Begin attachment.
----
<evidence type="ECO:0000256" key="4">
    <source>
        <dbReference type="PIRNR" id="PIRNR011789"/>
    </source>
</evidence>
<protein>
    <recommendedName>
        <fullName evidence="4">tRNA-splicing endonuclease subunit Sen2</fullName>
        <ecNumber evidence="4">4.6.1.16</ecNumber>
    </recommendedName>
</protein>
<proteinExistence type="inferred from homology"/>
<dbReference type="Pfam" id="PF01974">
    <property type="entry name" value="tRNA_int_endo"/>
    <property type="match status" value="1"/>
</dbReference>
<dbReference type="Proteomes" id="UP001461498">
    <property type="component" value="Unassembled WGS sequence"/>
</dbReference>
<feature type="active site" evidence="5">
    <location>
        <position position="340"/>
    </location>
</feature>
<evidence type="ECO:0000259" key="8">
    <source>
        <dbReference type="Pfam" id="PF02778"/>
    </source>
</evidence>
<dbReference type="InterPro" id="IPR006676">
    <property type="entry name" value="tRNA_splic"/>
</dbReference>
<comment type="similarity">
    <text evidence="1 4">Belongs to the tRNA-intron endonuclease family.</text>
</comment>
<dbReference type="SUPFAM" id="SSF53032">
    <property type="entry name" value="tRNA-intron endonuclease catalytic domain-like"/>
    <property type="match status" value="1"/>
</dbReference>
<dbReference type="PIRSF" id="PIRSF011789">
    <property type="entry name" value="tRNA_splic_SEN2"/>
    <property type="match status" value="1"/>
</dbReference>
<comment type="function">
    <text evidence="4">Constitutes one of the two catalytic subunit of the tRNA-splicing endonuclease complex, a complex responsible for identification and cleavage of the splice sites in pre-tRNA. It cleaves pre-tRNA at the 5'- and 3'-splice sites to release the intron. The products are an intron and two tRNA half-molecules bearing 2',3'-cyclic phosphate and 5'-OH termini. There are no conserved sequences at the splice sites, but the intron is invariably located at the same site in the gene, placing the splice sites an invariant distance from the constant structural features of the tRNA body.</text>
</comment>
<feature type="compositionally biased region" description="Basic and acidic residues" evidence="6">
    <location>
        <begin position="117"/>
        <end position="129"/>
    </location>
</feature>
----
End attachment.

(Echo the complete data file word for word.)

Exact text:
<evidence type="ECO:0000256" key="4">
    <source>
        <dbReference type="PIRNR" id="PIRNR011789"/>
    </source>
</evidence>
<protein>
    <recommendedName>
        <fullName evidence="4">tRNA-splicing endonuclease subunit Sen2</fullName>
        <ecNumber evidence="4">4.6.1.16</ecNumber>
    </recommendedName>
</protein>
<proteinExistence type="inferred from homology"/>
<dbReference type="Pfam" id="PF01974">
    <property type="entry name" value="tRNA_int_endo"/>
    <property type="match status" value="1"/>
</dbReference>
<dbReference type="Proteomes" id="UP001461498">
    <property type="component" value="Unassembled WGS sequence"/>
</dbReference>
<feature type="active site" evidence="5">
    <location>
        <position position="340"/>
    </location>
</feature>
<evidence type="ECO:0000259" key="8">
    <source>
        <dbReference type="Pfam" id="PF02778"/>
    </source>
</evidence>
<dbReference type="InterPro" id="IPR006676">
    <property type="entry name" value="tRNA_splic"/>
</dbReference>
<comment type="similarity">
    <text evidence="1 4">Belongs to the tRNA-intron endonuclease family.</text>
</comment>
<dbReference type="SUPFAM" id="SSF53032">
    <property type="entry name" value="tRNA-intron endonuclease catalytic domain-like"/>
    <property type="match status" value="1"/>
</dbReference>
<dbReference type="PIRSF" id="PIRSF011789">
    <property type="entry name" value="tRNA_splic_SEN2"/>
    <property type="match status" value="1"/>
</dbReference>
<comment type="function">
    <text evidence="4">Constitutes one of the two catalytic subunit of the tRNA-splicing endonuclease complex, a complex responsible for identification and cleavage of the splice sites in pre-tRNA. It cleaves pre-tRNA at the 5'- and 3'-splice sites to release the intron. The products are an intron and two tRNA half-molecules bearing 2',3'-cyclic phosphate and 5'-OH termini. There are no conserved sequences at the splice sites, but the intron is invariably located at the same site in the gene, placing the splice sites an invariant distance from the constant structural features of the tRNA body.</text>
</comment>
<feature type="compositionally biased region" description="Basic and acidic residues" evidence="6">
    <location>
        <begin position="117"/>
        <end position="129"/>
    </location>
</feature>